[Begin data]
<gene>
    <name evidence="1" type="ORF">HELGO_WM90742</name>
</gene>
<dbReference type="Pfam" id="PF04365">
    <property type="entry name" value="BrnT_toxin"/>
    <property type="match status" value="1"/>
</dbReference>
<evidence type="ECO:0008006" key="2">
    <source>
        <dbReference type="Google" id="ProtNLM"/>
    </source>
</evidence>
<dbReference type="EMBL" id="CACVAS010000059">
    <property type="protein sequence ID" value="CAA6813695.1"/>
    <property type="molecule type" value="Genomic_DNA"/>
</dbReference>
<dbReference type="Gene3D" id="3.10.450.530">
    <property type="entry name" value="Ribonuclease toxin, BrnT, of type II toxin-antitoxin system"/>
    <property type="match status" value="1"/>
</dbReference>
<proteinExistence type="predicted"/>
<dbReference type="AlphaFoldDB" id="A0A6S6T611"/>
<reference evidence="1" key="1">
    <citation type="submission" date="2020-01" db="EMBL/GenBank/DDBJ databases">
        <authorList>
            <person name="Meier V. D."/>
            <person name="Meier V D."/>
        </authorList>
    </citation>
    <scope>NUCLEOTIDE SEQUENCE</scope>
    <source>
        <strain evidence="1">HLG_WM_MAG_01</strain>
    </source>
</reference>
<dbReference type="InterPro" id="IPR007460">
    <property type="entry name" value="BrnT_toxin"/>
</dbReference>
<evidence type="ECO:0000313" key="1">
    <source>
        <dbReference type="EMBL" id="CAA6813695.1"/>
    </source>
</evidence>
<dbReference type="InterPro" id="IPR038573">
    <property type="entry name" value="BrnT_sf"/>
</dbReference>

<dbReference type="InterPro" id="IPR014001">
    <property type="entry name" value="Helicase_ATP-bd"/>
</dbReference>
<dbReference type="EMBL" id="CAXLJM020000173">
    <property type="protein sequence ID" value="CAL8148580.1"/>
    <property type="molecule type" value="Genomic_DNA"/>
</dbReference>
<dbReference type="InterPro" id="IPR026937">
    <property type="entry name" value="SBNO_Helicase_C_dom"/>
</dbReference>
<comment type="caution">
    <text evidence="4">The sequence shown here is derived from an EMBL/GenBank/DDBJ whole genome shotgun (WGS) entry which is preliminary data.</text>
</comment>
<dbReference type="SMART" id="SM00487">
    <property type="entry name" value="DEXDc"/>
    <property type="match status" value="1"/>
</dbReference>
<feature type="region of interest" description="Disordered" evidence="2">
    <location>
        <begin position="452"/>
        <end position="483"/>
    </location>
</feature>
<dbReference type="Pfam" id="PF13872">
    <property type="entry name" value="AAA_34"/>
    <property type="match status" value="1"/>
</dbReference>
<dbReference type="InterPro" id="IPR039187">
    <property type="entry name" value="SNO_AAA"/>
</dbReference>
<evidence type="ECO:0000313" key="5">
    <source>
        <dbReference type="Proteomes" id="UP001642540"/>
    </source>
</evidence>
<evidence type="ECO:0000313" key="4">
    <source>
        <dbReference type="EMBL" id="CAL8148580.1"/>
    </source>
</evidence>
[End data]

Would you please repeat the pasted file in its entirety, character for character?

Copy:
<gene>
    <name evidence="1" type="ORF">HELGO_WM90742</name>
</gene>
<dbReference type="Pfam" id="PF04365">
    <property type="entry name" value="BrnT_toxin"/>
    <property type="match status" value="1"/>
</dbReference>
<evidence type="ECO:0008006" key="2">
    <source>
        <dbReference type="Google" id="ProtNLM"/>
    </source>
</evidence>
<dbReference type="EMBL" id="CACVAS010000059">
    <property type="protein sequence ID" value="CAA6813695.1"/>
    <property type="molecule type" value="Genomic_DNA"/>
</dbReference>
<dbReference type="Gene3D" id="3.10.450.530">
    <property type="entry name" value="Ribonuclease toxin, BrnT, of type II toxin-antitoxin system"/>
    <property type="match status" value="1"/>
</dbReference>
<proteinExistence type="predicted"/>
<dbReference type="AlphaFoldDB" id="A0A6S6T611"/>
<reference evidence="1" key="1">
    <citation type="submission" date="2020-01" db="EMBL/GenBank/DDBJ databases">
        <authorList>
            <person name="Meier V. D."/>
            <person name="Meier V D."/>
        </authorList>
    </citation>
    <scope>NUCLEOTIDE SEQUENCE</scope>
    <source>
        <strain evidence="1">HLG_WM_MAG_01</strain>
    </source>
</reference>
<dbReference type="InterPro" id="IPR007460">
    <property type="entry name" value="BrnT_toxin"/>
</dbReference>
<evidence type="ECO:0000313" key="1">
    <source>
        <dbReference type="EMBL" id="CAA6813695.1"/>
    </source>
</evidence>
<dbReference type="InterPro" id="IPR038573">
    <property type="entry name" value="BrnT_sf"/>
</dbReference>

<dbReference type="InterPro" id="IPR014001">
    <property type="entry name" value="Helicase_ATP-bd"/>
</dbReference>
<dbReference type="EMBL" id="CAXLJM020000173">
    <property type="protein sequence ID" value="CAL8148580.1"/>
    <property type="molecule type" value="Genomic_DNA"/>
</dbReference>
<dbReference type="InterPro" id="IPR026937">
    <property type="entry name" value="SBNO_Helicase_C_dom"/>
</dbReference>
<comment type="caution">
    <text evidence="4">The sequence shown here is derived from an EMBL/GenBank/DDBJ whole genome shotgun (WGS) entry which is preliminary data.</text>
</comment>
<dbReference type="SMART" id="SM00487">
    <property type="entry name" value="DEXDc"/>
    <property type="match status" value="1"/>
</dbReference>
<feature type="region of interest" description="Disordered" evidence="2">
    <location>
        <begin position="452"/>
        <end position="483"/>
    </location>
</feature>
<dbReference type="Pfam" id="PF13872">
    <property type="entry name" value="AAA_34"/>
    <property type="match status" value="1"/>
</dbReference>
<dbReference type="InterPro" id="IPR039187">
    <property type="entry name" value="SNO_AAA"/>
</dbReference>
<evidence type="ECO:0000313" key="5">
    <source>
        <dbReference type="Proteomes" id="UP001642540"/>
    </source>
</evidence>
<evidence type="ECO:0000313" key="4">
    <source>
        <dbReference type="EMBL" id="CAL8148580.1"/>
    </source>
</evidence>